Posted On / 13.01.2020

Public Right of Ways

If you are a landowner /occupier of land with a public right of way crossing it, you must be fully aware of your duty of care to the general public.  It may be difficult to establish what duty of care one person owes to another and will often depend on the individual case.   With that in mind, it is advisable to make sure that you have public liability insurance in place in order to provide protection should an incident occur on your landholding. 

It is important that both you, as landowner / occupier, and the general public are aware of where rights of way and permissive paths exist and to show a mutual respect to one another when using these paths. Make sure that you are aware of what type of path(s) and rights exist over your landholding such as footpaths, bridleways, restricted byways, byways or permissive paths.

Each individual type of path has its own requirements.  For example, a footpath crossing a field must be a minimum of 1m in width whereas a bridleway which is routed around a field edge / headland must be a minimum of 1.5m wide.

The Highway Authority or your local Council has a duty to assert and protect the rights of the public to use and enjoy the Public Rights of Way Network and make sure the requirements of legislation are met by you and the general public.

Public rights

Members of the general public do not have automatic and unfettered rights to walk over agricultural and other private landholdings. They do, however, have rights of access to certain areas of land under the Countryside and Rights of Way Act 2000. This right is commonly known as the ‘right to roam’ or ‘freedom to roam’.  There is a right to roam over certain areas of land.  If your landholding is shown on the access maps maintained by  Natural England as ‘open country’, for example moors, heath and downs, registered common land, or dedicated land then the public have unfettered rights to walk over that land.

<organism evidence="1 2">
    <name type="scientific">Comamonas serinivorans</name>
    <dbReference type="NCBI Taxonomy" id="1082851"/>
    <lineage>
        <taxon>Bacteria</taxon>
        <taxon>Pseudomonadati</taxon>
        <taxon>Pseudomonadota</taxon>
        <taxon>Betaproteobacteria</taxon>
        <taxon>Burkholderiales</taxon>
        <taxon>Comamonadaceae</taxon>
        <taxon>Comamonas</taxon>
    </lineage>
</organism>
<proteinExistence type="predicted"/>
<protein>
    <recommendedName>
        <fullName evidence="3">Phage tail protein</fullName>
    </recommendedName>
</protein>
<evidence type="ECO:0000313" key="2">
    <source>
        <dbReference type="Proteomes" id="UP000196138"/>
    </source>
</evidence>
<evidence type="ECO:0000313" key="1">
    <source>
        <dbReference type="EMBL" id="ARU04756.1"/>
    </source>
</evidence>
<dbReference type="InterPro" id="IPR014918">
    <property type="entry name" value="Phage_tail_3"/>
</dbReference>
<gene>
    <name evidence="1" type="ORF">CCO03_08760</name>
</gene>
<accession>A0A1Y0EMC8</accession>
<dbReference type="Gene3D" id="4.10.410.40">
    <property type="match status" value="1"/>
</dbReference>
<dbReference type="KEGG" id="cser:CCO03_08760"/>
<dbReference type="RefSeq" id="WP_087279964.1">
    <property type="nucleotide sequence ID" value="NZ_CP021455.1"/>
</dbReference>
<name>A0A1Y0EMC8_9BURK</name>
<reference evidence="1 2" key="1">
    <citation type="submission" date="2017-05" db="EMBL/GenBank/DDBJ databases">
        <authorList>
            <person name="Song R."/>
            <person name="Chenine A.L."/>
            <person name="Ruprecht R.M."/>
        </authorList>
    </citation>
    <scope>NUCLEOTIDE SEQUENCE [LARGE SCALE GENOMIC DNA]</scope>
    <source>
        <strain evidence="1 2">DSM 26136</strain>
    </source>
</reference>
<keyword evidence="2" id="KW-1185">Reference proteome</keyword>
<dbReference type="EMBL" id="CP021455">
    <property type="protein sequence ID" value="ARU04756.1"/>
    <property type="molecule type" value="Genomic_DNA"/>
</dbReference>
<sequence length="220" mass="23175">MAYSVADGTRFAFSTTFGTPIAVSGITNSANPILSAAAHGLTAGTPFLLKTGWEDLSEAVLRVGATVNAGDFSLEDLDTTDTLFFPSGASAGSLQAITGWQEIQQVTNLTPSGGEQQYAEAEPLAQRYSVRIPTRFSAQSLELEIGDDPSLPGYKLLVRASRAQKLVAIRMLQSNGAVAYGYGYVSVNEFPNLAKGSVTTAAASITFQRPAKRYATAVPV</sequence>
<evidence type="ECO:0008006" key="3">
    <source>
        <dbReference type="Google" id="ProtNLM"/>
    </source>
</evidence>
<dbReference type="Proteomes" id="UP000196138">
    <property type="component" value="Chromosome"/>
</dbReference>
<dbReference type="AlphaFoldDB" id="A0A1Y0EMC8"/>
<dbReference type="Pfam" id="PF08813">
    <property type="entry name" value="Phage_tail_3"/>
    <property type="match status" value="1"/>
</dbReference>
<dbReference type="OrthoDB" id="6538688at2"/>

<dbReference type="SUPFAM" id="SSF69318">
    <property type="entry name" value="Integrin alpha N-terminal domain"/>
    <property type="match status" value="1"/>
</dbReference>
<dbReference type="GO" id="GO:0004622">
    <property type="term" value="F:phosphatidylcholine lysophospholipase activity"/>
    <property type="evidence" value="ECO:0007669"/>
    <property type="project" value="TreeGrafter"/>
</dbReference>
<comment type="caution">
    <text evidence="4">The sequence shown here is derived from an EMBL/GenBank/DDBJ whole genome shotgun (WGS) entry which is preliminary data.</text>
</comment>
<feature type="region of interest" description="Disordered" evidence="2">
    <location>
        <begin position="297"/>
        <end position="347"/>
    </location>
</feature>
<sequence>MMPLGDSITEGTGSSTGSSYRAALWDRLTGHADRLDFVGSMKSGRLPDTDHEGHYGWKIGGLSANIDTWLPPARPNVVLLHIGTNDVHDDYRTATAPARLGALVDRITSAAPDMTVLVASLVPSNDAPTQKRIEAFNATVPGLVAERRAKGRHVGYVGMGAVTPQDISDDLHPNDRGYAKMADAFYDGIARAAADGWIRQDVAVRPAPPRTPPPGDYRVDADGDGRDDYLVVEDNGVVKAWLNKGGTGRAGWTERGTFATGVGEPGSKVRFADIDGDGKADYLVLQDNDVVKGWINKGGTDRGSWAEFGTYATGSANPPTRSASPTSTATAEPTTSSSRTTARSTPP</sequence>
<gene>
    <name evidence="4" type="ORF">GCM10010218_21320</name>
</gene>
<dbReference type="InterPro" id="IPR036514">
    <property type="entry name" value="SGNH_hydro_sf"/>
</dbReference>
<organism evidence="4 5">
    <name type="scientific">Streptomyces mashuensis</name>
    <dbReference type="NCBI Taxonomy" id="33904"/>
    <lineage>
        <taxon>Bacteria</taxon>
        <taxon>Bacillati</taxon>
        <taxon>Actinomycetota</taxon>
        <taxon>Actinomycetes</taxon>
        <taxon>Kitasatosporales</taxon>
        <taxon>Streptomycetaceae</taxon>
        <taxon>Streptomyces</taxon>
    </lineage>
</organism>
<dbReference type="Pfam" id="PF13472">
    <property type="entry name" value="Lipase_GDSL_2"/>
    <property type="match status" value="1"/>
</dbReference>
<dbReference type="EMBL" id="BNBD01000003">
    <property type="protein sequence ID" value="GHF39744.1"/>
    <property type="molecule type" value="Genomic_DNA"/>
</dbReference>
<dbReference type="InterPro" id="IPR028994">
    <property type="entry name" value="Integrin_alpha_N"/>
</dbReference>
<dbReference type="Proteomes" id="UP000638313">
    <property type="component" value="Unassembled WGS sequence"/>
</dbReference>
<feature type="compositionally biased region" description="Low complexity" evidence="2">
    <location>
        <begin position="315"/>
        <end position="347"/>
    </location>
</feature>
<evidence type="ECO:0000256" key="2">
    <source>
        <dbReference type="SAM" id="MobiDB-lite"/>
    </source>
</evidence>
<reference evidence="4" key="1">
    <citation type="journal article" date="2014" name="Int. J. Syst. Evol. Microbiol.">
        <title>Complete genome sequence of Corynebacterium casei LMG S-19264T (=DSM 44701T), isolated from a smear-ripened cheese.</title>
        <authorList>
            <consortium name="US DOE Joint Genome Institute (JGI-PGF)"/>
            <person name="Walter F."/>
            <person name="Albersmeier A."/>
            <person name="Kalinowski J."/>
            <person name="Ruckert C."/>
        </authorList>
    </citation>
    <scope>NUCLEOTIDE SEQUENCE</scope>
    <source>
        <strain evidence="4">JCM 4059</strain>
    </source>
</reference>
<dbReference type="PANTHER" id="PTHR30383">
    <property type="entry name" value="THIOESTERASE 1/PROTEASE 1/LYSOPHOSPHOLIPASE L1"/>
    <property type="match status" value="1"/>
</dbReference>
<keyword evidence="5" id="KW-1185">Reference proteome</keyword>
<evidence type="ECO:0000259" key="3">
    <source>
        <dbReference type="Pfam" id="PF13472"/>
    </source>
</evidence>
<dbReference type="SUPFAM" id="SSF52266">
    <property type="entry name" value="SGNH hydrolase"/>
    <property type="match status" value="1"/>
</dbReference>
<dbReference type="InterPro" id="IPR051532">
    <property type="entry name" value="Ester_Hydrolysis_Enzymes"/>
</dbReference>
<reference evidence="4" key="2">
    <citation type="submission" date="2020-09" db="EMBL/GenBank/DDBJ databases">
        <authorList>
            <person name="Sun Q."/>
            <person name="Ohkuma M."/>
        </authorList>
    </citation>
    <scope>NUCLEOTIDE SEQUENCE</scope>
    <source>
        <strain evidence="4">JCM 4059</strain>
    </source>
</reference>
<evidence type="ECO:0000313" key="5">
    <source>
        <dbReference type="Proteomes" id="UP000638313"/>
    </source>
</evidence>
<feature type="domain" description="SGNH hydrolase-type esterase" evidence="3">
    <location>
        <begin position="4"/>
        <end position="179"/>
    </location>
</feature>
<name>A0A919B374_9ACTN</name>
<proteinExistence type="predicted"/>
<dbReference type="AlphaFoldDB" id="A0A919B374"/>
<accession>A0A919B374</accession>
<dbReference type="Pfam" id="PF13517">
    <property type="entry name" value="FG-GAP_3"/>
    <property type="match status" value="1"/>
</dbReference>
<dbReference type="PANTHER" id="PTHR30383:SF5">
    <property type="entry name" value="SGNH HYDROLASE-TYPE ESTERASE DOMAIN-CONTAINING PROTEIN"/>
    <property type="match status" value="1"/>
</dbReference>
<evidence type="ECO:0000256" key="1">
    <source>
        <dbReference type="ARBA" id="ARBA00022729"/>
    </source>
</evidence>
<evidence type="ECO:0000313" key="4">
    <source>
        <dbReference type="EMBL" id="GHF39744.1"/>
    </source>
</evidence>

Landowner / occupiers responsibilities

It is an offence under the Highways Act 1980 to obstruct or encroach upon public rights of way.  Rights of way must be kept free from obstruction and encroachment. This includes barbed wire, locked gates and machinery. Temporary electric fencing should not be placed across a path nor close enough at the side of a path so as to be dangerous to people or animals using the path. An electric fence across a path is an obstruction, however in some cases an insulated handle acting as a safe crossing point and adequate warning notices may be acceptable.

Stiles and gates must be maintained in a safe condition and to a standard of repair required to prevent unreasonable interference with the path users. If you need to replace a stile / gate it is worth checking with the Highway Authority as you may be able to make a claim for the cost of any replacement work. Some authorities provide materials, or others may carry out the work themselves.

Where a stile needs replacing, always consider with the Highway Authority whether to do this with a gate or preferably a gap, so that it will be less of an impediment to people with mobility problems.  You must seek the local Highway Authority’s permission before installing any new structure on a public right of way. Unauthorised structures are obstructions and may be removed by the Highway Authority at the landowner’s expense.